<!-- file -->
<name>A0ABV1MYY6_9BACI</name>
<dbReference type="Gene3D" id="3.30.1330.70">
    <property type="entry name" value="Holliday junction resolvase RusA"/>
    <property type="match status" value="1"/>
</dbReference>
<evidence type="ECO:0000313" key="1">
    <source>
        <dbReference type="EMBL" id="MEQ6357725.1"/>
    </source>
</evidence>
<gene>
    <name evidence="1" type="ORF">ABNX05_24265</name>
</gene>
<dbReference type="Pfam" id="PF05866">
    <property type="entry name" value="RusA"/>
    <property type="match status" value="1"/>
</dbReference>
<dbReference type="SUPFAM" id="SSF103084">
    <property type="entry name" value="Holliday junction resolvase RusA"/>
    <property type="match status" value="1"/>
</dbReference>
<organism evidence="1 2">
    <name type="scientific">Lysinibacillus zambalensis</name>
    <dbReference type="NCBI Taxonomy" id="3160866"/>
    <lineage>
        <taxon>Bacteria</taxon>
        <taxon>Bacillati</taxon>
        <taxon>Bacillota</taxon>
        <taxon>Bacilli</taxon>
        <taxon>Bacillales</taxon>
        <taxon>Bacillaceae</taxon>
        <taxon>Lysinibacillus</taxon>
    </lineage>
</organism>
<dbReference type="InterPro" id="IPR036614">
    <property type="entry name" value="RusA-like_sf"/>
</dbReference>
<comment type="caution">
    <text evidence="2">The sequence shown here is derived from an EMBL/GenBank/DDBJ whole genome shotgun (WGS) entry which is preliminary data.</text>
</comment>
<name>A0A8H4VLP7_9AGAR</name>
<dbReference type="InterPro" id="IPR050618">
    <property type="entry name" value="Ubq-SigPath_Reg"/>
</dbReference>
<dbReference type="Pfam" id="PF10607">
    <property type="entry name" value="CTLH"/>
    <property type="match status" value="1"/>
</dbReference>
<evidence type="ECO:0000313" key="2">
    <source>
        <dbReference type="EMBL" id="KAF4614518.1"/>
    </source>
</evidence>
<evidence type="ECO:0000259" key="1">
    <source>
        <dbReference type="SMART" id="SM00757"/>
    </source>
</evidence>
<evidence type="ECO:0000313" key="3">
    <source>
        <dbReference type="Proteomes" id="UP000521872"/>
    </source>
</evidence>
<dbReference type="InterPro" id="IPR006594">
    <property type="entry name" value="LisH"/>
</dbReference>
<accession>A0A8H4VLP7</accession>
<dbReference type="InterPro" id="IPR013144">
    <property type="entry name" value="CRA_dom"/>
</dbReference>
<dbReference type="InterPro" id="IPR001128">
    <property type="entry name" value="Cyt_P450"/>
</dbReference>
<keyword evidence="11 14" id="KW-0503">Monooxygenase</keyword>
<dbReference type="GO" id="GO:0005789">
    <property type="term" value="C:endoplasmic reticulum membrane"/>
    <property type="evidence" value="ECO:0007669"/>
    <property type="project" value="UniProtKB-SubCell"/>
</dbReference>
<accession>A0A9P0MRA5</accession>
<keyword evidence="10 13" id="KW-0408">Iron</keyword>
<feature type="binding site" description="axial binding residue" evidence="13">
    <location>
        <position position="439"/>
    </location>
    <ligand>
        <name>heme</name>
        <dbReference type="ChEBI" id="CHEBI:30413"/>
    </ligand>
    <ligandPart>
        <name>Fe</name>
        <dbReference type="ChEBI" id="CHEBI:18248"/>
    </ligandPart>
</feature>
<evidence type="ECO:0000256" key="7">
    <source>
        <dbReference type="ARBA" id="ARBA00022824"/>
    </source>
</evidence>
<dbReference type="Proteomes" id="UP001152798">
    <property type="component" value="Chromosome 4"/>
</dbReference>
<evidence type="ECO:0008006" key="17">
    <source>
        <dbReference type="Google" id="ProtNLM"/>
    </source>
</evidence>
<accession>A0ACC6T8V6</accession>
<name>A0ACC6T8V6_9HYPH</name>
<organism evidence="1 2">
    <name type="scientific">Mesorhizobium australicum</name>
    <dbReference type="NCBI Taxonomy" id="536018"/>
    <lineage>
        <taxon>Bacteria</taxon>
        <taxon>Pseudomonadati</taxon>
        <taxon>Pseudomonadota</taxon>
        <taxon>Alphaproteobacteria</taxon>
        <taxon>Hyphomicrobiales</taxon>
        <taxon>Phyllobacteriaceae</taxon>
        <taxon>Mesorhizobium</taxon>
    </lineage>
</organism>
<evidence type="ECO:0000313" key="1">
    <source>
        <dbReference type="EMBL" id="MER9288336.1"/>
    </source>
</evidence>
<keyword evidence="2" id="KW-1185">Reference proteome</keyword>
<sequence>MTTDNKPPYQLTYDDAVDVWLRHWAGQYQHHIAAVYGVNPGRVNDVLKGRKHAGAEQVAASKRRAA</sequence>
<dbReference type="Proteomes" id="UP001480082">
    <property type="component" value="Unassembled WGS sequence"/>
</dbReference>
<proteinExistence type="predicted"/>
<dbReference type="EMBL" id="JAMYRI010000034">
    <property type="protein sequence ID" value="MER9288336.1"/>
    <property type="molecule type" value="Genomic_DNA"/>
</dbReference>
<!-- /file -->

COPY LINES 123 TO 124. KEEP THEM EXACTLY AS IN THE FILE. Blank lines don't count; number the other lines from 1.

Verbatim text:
<evidence type="ECO:0000313" key="1">
    <source>